room temperature (Figure 3.35) which otherwise would not gel (Figure 3.34).
The addition of 2% NaCl to SWP at 20°C caused a decrease in viscosity
(Figure 6.14). This decrease was proposed to be due to the formation of a
diffuse double layer and also to an increase in the dielectric constant of
Small quantities of SWP (1%) caused a major increase in the storage modulus
of BSA (Figure 5.17). It is proposed that SWP electrostatically interacted
with domain III of BSA which can be saturated. Above the critical value at
which saturation of domain III occurs, the elastic modulus decreased because
of repulsion between SWP and negatively charged domains I and II.
In the absence of salt, 50% SWP/WPI mixtures were found to have greater
apparent viscosities than the individual proteins (Figures 6.16, 6.17 and
6.19). It was proposed that since SWP is a sodium salt of a protein, WPI
scavenged part of the sodium ions to induce its own aggregation and the
shielding effect of sodium ions also helped to reduce the repulsion between
WPI and SWP leading to aggregation. The gels formed in the SWP/WPI system at
95°C are most likely to be phase separated gels made up of viscous SWP sol
trapped in WPI gel network.
The addition of small amounts of basic proteins like clupeine or lysozyme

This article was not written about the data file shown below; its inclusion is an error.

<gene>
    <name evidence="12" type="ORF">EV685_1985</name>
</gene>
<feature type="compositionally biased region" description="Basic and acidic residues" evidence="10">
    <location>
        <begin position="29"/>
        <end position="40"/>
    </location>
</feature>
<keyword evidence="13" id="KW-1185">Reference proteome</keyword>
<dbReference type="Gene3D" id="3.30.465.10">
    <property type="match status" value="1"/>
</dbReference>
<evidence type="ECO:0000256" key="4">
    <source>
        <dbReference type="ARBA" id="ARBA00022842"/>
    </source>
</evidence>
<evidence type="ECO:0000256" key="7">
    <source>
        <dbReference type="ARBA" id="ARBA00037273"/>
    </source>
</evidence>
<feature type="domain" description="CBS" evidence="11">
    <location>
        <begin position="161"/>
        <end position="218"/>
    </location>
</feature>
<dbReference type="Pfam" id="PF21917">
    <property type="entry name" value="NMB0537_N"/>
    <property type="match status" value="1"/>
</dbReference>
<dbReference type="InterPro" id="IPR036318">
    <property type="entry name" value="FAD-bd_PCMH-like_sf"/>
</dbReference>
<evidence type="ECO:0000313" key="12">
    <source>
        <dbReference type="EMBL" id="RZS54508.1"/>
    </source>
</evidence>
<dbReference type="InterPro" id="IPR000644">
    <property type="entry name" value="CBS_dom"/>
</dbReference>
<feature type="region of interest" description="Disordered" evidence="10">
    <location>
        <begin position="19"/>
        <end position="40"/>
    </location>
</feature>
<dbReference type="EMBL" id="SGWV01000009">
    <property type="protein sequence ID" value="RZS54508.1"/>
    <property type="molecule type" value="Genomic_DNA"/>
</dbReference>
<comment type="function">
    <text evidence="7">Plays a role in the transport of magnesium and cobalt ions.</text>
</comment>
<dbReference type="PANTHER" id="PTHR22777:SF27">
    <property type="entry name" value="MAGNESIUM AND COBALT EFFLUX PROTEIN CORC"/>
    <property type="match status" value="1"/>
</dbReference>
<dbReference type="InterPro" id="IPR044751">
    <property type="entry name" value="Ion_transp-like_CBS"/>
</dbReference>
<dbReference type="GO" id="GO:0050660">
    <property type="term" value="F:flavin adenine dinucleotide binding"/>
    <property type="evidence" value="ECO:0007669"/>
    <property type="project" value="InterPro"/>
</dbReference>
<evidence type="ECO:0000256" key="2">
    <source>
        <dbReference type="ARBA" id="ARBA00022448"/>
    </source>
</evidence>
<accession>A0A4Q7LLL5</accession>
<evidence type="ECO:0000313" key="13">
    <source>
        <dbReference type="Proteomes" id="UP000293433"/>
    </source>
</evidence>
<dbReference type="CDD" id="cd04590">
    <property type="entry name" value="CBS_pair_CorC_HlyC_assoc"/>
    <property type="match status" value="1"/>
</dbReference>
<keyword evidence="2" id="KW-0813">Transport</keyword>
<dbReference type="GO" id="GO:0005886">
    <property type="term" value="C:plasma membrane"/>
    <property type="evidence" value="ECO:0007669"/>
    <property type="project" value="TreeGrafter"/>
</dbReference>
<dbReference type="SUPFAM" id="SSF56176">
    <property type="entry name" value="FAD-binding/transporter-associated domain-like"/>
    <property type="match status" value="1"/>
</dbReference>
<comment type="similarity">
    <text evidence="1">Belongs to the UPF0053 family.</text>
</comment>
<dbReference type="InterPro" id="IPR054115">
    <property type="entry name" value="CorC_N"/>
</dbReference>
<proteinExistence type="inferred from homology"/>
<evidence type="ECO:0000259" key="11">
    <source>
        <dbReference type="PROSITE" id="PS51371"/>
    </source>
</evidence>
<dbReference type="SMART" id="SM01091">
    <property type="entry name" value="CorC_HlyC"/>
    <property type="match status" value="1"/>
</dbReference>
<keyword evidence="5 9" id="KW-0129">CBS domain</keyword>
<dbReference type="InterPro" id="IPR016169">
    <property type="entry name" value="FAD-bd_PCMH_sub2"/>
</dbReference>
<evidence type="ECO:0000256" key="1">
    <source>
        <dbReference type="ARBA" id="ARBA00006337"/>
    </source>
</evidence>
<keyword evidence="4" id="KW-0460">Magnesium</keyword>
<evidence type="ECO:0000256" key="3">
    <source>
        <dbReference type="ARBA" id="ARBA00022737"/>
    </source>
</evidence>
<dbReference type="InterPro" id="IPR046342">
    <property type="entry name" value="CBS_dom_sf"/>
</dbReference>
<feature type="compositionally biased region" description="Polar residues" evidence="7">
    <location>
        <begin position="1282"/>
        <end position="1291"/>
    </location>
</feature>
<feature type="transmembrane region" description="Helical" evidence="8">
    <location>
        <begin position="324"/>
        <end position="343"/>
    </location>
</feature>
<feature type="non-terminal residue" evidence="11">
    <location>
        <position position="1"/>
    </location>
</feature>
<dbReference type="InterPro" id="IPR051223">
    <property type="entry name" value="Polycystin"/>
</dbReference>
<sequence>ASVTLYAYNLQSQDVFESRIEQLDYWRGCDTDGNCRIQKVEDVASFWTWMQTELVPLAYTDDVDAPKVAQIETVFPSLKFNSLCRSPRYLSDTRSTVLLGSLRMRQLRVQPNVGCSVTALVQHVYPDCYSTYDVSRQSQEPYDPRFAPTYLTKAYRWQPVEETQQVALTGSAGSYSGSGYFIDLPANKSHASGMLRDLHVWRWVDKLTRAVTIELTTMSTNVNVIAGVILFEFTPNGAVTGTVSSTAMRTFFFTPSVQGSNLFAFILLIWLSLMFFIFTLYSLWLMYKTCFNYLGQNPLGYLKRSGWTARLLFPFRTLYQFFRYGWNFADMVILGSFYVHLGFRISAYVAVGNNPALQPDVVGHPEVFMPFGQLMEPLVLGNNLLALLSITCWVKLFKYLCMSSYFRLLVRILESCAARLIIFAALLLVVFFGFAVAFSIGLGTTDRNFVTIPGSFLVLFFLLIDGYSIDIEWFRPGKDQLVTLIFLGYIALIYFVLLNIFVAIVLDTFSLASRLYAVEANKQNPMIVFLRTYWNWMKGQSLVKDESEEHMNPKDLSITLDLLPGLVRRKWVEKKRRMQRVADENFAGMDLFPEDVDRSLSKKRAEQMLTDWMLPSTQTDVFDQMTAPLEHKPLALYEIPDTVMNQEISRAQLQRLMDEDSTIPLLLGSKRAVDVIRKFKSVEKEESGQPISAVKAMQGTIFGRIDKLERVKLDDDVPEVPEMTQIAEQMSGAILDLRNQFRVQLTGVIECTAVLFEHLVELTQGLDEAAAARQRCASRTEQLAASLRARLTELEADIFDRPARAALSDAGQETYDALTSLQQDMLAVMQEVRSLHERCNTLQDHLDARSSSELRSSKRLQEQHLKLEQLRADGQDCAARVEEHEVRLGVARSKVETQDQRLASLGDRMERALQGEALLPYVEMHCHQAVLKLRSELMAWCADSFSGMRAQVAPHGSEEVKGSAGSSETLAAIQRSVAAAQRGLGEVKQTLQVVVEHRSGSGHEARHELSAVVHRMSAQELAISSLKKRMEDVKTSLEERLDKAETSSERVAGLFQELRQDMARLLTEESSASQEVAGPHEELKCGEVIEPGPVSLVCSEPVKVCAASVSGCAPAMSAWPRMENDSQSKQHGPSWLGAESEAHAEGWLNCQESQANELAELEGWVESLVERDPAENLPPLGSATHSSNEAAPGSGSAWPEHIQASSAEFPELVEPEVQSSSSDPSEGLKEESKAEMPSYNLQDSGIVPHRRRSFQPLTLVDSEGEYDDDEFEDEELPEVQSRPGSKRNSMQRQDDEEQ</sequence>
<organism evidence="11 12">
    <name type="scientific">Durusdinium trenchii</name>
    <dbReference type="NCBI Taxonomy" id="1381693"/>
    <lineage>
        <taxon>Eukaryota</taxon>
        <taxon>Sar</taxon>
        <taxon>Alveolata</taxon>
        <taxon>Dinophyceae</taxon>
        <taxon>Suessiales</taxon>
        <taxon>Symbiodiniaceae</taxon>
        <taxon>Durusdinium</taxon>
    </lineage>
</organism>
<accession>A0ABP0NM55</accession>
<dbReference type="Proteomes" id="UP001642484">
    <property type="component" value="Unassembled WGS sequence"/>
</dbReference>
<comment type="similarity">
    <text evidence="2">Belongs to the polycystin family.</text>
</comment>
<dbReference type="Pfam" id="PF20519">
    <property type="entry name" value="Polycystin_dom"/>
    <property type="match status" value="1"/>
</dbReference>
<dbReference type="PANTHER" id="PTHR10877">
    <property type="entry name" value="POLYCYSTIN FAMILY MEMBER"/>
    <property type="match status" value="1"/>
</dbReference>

(0.1%) led to the gelation of 19% (w/v) SWP aqueous dispersion at 80°C. SWP
on its own, normally gels above 105°C. The lysozyme-induced gelation was
proposed to be electrostatic in nature involving proteins which did not
unfold prior to gelation (Figure 8.3). SWP was found to protect lysozyme
from heat induced denaturation and, therefore, could be useful in the
preservation of products to which lysozyme has been added as an
SWP was found to bind iron, copper, zinc and cadmium. The highest affinity
was found to be for cadmium.
In any broad, applied area like Food Science and Technology, an integrated
approach comprising several techniques is required to investigate complex
systems. With this in mind, the problem of solving the mechanisms of
interaction of the selected systems was attacked from different angles using
different techniques. The findings using this approach are listed as
- Molecules of gliadin (with a radius of gyration of 32Å) which are not
spherical in shape aggregated to a compact spherical form of diameter 32nm,